History of solar policy in Delaware
The solar industry has experienced rapid growth in the First State in recent years. Despite receiving less sunshine than other states and its smaller geographical size, Delaware has installed 122.95 megawatts (MW) of solar energy capacity placing them 33rd on the SEIA national ranking of states in 2018. The state’s burgeoning solar industry can largely be credited to a few key policies that have been developed over the past two decades.
The first of these policies was the introduction of net metering in 1999 at the same time as the Delaware Public Service Commission approved the deregulation of its utilities. Net metering laws are vital to the success of solar energy, as they track the amount of power generated from an installation plus household electricity consumption so that solar owners are billed on “net”, even if they don’t use electricity at the same time their panels are producing it. In Delaware, net metering has expanded over the years to be more inclusive and incentivize more types of customers to participate in the program. Currently, Delaware has one of the best net metering programs in the nation. While some states will only value the surplus energy or net excess generation at the lower wholesale rate, Delaware ensures that customers get the full retail rate so that residents enjoy the full benefits of producing clean solar energy. This straightforward program will continue to make solar energy an attractive option in Delaware in the coming years.
Another significant policy that has heavily supplemented the solar energy industry in Delaware is its Renewable Portfolio Standard (RPS) program. The forward-thinking energy mandate was passed in 2005 to originally require retail electric suppliers to purchase 10 percent of the electricity sold in the state from renewable sources by the compliance year (CY) 2019-2020. Lawmakers further increased the RPS goal to 25 percent by CY 2025-2026 in July 2010. The state’s RPS has a specific mandate for solar energy - a solar carve-out requires 3.50 percent of total electric sales must be met with solar. Along with meeting this goal, in 2008 Delaware established a Solar Renewable Energy Credit (SREC) market. The financial incentive from Delaware for residents is they receive $0.05 per kWh for their solar system generation in which they are then eligible to sell their SRECs. SREC owners then can sell their accumulated credits back to the grid or third-party brokers. Utilities are especially interested in acquiring SRECs as a mechanism to meet Delaware’s solar RPS each year to avoid facing state-issued fines. Ultimately, Delaware’s RPS program and SREC market will continue to attract residents towards the benefits of solar energy.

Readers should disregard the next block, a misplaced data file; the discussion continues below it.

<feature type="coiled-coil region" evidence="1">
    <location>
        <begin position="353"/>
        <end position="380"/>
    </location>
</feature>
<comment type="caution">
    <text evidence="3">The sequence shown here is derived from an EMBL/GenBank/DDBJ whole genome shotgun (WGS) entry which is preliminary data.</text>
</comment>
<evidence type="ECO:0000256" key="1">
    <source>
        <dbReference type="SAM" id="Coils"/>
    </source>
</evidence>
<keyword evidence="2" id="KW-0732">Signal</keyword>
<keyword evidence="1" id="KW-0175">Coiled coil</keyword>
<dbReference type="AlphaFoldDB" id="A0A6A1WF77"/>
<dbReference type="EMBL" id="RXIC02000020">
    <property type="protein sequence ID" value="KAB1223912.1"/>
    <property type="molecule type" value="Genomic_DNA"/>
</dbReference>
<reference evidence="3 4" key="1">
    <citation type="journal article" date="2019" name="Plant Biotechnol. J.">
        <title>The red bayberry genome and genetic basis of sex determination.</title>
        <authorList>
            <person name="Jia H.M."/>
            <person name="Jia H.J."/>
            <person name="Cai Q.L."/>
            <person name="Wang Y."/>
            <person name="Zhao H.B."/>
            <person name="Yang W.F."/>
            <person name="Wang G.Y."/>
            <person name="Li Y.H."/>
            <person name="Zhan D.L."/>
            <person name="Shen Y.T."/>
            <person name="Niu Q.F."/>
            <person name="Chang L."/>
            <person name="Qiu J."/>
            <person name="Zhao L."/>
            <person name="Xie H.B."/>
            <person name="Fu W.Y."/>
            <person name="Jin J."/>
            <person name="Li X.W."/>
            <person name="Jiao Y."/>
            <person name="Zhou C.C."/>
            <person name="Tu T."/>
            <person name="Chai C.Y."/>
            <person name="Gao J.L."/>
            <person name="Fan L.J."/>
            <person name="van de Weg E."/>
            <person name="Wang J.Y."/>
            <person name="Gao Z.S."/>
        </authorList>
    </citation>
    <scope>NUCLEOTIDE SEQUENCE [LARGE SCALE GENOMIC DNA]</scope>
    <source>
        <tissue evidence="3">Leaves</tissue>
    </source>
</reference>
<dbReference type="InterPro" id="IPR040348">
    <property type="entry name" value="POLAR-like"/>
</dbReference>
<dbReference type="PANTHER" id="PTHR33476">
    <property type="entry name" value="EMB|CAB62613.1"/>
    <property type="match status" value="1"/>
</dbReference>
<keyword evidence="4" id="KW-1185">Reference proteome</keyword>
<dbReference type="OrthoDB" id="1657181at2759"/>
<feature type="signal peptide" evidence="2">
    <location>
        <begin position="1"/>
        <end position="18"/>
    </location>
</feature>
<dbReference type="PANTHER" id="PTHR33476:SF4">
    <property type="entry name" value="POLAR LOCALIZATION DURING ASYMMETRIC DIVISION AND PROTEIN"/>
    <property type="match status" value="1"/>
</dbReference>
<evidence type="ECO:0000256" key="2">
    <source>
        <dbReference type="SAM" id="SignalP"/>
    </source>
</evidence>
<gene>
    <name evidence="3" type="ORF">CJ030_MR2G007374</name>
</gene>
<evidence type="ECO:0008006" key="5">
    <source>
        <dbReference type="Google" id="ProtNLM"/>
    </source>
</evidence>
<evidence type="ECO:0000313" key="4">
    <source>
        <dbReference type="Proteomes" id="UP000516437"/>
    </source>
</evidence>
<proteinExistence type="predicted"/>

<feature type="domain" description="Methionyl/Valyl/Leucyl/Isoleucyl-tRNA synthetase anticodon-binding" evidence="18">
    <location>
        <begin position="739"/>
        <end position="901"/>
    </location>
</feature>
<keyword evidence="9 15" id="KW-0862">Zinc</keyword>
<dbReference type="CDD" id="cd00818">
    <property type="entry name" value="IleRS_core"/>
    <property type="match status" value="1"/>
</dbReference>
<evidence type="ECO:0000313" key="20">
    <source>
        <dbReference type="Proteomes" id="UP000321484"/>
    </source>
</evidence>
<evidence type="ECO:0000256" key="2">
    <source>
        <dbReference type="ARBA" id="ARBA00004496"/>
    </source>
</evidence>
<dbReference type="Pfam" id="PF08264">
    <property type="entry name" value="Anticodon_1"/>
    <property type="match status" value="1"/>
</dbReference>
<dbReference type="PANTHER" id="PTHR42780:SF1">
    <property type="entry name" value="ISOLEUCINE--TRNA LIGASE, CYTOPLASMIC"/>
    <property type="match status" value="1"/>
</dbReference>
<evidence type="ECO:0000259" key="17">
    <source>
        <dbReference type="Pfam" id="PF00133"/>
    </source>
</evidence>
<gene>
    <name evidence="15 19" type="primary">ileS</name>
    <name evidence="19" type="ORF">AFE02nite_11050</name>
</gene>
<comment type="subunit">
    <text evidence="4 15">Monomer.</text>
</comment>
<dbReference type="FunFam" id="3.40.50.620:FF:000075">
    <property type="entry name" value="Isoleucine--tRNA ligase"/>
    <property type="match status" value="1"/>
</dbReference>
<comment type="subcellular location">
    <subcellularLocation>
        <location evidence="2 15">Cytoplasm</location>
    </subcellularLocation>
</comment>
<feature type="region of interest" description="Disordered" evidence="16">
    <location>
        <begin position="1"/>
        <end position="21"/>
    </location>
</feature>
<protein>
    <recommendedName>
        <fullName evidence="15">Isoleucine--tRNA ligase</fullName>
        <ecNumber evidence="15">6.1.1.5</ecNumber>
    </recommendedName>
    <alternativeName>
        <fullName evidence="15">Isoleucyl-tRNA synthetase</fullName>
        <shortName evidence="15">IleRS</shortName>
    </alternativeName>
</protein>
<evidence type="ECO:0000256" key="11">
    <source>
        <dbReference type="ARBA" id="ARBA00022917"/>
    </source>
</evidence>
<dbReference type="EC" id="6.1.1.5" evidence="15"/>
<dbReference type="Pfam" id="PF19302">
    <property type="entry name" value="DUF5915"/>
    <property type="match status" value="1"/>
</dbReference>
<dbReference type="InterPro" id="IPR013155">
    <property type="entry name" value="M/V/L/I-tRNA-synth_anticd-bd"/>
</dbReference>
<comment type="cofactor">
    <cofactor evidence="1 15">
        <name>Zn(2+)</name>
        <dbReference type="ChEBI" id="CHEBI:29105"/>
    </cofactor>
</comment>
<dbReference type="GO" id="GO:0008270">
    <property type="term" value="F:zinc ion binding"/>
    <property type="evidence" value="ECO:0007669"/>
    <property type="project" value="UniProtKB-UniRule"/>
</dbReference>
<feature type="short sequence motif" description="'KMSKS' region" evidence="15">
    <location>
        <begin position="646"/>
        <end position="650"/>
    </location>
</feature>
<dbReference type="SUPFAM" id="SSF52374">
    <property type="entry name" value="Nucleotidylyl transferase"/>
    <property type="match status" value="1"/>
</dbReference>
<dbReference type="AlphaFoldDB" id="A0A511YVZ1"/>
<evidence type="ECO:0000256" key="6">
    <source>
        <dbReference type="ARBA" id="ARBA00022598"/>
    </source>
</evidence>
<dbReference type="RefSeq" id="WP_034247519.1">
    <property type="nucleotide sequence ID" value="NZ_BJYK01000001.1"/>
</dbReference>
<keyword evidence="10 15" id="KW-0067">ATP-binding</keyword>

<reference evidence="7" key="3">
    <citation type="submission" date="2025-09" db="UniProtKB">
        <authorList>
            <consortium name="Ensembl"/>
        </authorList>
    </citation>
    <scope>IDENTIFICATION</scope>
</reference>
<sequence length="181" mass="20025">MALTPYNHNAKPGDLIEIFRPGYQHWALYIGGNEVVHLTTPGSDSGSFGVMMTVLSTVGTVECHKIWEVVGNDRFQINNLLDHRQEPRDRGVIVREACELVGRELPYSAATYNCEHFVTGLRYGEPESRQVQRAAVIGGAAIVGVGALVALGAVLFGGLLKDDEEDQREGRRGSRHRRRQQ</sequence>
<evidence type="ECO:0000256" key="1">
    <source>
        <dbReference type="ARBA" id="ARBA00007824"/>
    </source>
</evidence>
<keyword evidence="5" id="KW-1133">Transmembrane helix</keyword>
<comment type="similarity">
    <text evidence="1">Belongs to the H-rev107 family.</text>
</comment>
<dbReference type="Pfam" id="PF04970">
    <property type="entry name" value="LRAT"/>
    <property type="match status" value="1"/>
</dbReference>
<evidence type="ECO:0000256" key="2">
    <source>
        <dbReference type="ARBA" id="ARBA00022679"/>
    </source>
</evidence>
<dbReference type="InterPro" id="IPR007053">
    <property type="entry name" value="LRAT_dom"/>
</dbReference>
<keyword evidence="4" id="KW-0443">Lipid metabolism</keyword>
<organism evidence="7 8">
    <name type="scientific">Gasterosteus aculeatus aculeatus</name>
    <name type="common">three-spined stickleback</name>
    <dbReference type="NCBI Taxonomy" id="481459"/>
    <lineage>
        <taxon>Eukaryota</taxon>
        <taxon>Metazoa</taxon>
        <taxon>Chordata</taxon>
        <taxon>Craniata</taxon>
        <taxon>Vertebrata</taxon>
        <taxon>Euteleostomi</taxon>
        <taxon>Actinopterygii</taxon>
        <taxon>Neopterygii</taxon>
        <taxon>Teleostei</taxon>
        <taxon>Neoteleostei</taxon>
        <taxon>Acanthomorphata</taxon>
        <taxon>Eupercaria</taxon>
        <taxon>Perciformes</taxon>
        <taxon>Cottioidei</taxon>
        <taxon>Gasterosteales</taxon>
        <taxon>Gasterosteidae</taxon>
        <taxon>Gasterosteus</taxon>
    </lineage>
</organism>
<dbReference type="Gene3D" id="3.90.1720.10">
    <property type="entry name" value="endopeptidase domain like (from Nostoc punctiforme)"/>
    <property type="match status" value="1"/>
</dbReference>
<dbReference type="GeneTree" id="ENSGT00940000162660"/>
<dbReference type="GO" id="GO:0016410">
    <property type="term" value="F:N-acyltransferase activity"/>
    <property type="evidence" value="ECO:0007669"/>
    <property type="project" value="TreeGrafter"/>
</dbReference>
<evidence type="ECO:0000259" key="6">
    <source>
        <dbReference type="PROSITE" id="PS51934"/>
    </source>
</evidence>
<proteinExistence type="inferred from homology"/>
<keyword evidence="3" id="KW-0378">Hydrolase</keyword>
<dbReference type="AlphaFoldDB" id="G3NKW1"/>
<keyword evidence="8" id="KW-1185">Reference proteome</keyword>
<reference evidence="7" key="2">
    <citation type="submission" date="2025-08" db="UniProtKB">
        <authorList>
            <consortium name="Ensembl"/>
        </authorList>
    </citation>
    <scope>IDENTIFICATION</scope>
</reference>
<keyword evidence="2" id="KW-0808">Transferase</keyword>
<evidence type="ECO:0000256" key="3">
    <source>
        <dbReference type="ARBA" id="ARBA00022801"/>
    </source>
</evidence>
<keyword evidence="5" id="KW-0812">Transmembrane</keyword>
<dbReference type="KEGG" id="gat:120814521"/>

What’s more, the state’s utilities offer various rebates to their customers for renewable energy initiatives. The first utility company to begin this practice was Delmarva Power when the General Assembly founded the Green Energy Fund and required the utility to fund it using contributions from their customers. To build the clean energy fund, Delmarva originally charged their customers $0.000178 per kWh, but this was upped to $0.000356 per kWh in 2007 (less than $5 per customer per year). This now provides the Fund approximately $2.6 million annually for efficiency and renewable programs and $800,000 for annually low-income clean energy and conservation programs. Over its lifespan, Delmarva has awarded over $55 million for renewable energy projects helping to fund homeowners, local businesses, fire departments, churches, and farmers. In 2005, the Delaware Electric Cooperative (DEC) and Delaware Municipal Electric Corporation (DEMEC), which represents nine municipal utilities, created their own individual green energy programs like Delmarva’s.
The policies Delaware has enacted guarantee that solar energy will continue to flourish in the Small Wonder State. This goes to show how significant a couple of key policies can have on the solar industry in a state.